Under the new rules, the onus will be shifted to councils to plan their housing strategies much further in advance - 15 years ahead - to prevent houses being held up by delays in the planning system.
RIBA policy officers are understood to be extremely pleased with the new document, believing it will benefit the architecture profession.
The new PPS3: Housing replaces Planning Policy Guidance 3: Housing, and aims to clear obstacles in the planning system to provide more suitable sites for housing development.
Under PPS3, local authorities will also have to ensure they are getting the right mix of homes. Councils will also have to check that the number of family homes is correct, as well as ensuring the housing needs of children are met, involving access to play areas, gardens and parks.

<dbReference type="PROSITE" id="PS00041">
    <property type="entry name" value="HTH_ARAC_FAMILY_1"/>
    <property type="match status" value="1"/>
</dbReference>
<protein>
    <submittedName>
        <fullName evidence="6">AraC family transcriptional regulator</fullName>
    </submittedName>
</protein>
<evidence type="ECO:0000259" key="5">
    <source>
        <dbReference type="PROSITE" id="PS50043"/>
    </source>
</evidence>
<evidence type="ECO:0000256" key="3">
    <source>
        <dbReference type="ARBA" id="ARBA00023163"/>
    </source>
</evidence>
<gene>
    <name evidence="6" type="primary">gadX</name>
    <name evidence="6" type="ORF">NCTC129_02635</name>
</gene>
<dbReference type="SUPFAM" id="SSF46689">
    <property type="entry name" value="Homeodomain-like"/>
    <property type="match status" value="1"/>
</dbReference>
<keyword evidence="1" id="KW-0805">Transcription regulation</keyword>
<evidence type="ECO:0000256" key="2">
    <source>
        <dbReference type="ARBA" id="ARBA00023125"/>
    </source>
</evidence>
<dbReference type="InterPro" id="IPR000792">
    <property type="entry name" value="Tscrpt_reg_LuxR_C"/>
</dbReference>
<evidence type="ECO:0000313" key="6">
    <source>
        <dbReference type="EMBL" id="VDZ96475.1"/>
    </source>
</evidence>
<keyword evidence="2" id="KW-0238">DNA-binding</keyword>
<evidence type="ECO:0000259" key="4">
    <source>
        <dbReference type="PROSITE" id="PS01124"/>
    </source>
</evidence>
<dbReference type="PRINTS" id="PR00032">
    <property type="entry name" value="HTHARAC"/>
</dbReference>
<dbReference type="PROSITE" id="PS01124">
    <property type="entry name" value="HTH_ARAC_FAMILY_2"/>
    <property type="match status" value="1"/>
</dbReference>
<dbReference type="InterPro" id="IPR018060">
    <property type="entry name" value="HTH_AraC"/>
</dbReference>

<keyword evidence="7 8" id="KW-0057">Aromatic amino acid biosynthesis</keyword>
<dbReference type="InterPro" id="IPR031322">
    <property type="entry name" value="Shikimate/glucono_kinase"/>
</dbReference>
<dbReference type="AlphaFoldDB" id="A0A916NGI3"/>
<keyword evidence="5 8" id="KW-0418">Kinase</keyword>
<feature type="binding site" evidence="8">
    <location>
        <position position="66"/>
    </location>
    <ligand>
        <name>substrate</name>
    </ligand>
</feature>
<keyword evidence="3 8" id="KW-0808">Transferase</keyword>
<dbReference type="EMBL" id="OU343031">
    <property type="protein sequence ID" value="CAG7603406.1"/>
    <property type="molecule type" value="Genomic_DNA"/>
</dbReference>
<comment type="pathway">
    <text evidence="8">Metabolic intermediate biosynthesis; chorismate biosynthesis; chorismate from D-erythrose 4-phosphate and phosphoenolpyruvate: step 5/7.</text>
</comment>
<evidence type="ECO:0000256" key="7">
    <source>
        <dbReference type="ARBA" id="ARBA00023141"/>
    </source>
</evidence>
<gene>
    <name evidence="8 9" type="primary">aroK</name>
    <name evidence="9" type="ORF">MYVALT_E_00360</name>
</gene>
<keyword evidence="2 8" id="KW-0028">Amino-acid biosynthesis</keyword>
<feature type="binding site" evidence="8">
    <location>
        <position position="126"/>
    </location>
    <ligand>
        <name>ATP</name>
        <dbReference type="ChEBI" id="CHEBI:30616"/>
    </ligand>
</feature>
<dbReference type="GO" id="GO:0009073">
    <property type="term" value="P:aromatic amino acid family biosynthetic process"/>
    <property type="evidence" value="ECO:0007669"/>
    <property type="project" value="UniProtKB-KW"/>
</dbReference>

Cooper said: 'The new planning rules will support more homes for families. Bad housing for children can haunt them for the rest of their lives, which is why it is so important to ensure there are enough family homes with gardens, play areas and parks.
'In London, for example, four out of five new homes are one- and two-bedroom flats. While we need more new homes for first-time buyers and single households, we also need to insist on more family homes.'
The reforms will force councils to bring more brownfield sites back into use, a move that will be supported by the new National Brownfield Strategy, which was published for consultation yesterday.